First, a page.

Fermented Pickles

In an effort to improve my digestion and the overall health of my gut, I have joined the growing number of people who consume fermented foods daily. My favorite fermented foods include kombucha (I've been making my own since 2018), kefir (store-bought, because I've failed multiple times to make my own), sauerkraut (homemade) and pickles. These foods are expensive to purchase but surprisingly not difficult to make at home for a fraction of the cost of store-bought. I encourage you to try making your own fermented pickles. If I can do it then anybody can!

Fermented Pickles

(makes 9-10 large pickles)

3 tablespoons sea salt
8-12  cups of spring water (chlorine-free), divided
1 black tea bag (see Note below)
6 bay leaves
8 garlic cloves
1 bunch fresh dill
1 teaspoon black peppercorns
1 teaspoon mustard seeds
1/2 teaspoon red pepper flakes
2 pounds small cucumbers
1/2 gallon glass canning jar
apple cider vinegar

It is important that you begin with a glass jar free of bacteria. Start by cleaning the glass canning jar thoroughly with dish soap and tap water, rinse with tap water and drain, then add one-half cup of apple cider vinegar to the jar and swirl around the interior of the glass jar. Drain the ACV and thoroughly rinse the jar again with tap water. Now your jar is ready for safe fermenting! Add sea salt and 8 cups of spring water to the glass jar; stirring to combine until the salt dissolves. Add all remaining ingredients: black tea bag through cucumbers. If cucumbers are higher than the water line, then add more spring water until the cucumbers are fully submerged. You may need to add a glass weight on top to prevent cucumbers from popping above the water line. It is necessary for the cucumbers to stay fully submerged while fermenting. Cover the top of the jar with a clean dish towel or a large coffee filter; secure it with a rubber band. This allows the mixture to breathe while keeping out dust and other unwanted objects. Place the jar out of direct sunlight. I find it best to cover the jar with a large towel. After a few days, the brine will become cloudy and you'll see bubbles begin to form. This is a good sign that the cucumbers are turning into pickles. Check the pickles every couple of days to be sure that they are staying below the water line. If any mold begins to form at the top, use a clean spoon to remove it. Taste the pickles after 5-10 days. They can sit at room temperature to ferment for as much as 4 weeks, getting more sour with time. Initially the pickles will taste salty, but they will become more sour with time. Once the pickles are sour enough to your liking, place them covered in your refrigerator for up to six months.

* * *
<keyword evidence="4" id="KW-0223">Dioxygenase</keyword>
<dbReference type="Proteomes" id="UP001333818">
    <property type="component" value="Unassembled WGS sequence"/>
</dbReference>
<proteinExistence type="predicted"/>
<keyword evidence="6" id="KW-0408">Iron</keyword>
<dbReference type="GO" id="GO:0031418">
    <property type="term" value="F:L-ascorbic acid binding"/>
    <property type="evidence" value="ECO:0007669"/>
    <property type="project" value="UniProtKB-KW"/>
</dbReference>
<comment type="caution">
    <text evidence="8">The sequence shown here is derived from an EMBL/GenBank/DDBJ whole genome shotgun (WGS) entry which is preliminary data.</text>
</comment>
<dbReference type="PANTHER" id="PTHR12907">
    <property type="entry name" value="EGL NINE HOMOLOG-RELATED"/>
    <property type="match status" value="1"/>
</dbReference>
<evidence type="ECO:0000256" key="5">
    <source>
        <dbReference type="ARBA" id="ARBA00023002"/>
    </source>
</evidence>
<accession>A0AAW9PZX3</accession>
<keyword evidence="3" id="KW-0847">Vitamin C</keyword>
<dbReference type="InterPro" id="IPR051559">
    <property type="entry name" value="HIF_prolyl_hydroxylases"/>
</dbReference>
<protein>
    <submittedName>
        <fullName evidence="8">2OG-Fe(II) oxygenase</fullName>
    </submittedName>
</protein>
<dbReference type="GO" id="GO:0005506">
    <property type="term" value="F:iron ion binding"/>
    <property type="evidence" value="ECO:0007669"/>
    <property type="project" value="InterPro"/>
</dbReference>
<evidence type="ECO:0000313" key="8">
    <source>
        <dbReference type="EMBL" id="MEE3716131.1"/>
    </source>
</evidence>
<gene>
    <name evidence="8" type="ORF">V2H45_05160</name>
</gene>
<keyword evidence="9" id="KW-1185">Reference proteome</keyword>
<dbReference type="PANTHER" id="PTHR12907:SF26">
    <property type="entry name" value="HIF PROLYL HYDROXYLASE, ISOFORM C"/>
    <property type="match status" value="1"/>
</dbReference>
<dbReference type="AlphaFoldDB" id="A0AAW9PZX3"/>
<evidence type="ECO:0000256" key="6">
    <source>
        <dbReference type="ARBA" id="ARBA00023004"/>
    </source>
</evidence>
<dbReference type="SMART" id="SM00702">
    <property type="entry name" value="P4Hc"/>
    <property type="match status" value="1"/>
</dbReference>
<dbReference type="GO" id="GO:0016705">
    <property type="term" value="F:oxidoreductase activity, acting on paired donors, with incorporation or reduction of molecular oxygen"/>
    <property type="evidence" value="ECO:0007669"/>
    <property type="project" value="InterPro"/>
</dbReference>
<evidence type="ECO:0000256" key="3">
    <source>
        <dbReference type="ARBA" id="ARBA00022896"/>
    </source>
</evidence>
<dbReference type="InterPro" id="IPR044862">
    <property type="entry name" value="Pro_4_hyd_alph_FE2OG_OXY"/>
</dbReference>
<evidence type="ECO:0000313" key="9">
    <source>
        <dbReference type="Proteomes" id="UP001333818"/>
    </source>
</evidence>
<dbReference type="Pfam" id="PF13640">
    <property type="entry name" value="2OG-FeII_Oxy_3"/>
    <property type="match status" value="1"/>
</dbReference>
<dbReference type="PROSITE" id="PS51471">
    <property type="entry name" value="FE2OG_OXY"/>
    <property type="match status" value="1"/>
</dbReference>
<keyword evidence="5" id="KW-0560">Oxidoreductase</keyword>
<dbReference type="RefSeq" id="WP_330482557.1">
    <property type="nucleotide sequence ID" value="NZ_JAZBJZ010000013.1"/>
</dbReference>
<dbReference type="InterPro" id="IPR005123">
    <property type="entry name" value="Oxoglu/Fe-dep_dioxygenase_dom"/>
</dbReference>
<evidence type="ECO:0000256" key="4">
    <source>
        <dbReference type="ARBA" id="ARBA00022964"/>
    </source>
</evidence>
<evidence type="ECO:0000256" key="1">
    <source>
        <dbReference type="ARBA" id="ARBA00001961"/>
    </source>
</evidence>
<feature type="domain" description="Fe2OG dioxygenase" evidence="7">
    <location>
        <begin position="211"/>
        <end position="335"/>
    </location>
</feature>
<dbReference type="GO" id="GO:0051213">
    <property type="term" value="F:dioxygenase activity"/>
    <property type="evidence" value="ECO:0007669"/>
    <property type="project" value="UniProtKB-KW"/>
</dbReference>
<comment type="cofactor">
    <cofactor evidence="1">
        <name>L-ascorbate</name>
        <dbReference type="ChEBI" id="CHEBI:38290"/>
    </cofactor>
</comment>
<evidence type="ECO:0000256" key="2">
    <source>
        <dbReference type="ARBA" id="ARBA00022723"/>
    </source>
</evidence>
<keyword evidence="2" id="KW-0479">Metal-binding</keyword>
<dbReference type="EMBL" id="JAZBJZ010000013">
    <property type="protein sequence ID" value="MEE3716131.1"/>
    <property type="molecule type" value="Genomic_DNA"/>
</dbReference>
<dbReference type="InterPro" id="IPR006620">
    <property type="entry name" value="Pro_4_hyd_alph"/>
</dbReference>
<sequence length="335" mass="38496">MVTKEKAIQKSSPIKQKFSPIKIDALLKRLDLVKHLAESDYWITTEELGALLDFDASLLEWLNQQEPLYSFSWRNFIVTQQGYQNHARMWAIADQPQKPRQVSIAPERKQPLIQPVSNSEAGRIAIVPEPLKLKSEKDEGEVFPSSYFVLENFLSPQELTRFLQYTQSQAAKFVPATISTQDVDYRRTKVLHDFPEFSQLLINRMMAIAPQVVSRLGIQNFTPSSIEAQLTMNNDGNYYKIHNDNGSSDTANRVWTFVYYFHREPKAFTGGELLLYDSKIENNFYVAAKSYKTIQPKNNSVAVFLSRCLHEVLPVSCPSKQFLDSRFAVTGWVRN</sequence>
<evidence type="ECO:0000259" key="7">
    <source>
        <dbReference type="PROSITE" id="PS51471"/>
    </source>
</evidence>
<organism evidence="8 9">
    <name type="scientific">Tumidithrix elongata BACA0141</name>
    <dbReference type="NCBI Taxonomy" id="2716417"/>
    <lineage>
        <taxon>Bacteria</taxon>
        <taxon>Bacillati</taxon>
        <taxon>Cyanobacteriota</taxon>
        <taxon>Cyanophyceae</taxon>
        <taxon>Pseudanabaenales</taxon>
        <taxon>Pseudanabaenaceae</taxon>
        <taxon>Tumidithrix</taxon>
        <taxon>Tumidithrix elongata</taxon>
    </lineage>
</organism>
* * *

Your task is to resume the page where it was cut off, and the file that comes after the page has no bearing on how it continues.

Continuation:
Note: the purpose of the black tea bag is to provide tannins to keep the pickles crisp. The tea won't affect the final taste. 

Can you see the small glass bowl sitting on top, weighing down the cucumbers? Not pictured is the coffee filter and rubber band I added to the top, after taking the picture. 

Day 5: pickles are not quite ready. They taste vinegary, but I know the tangy flavor will develop more in the coming days.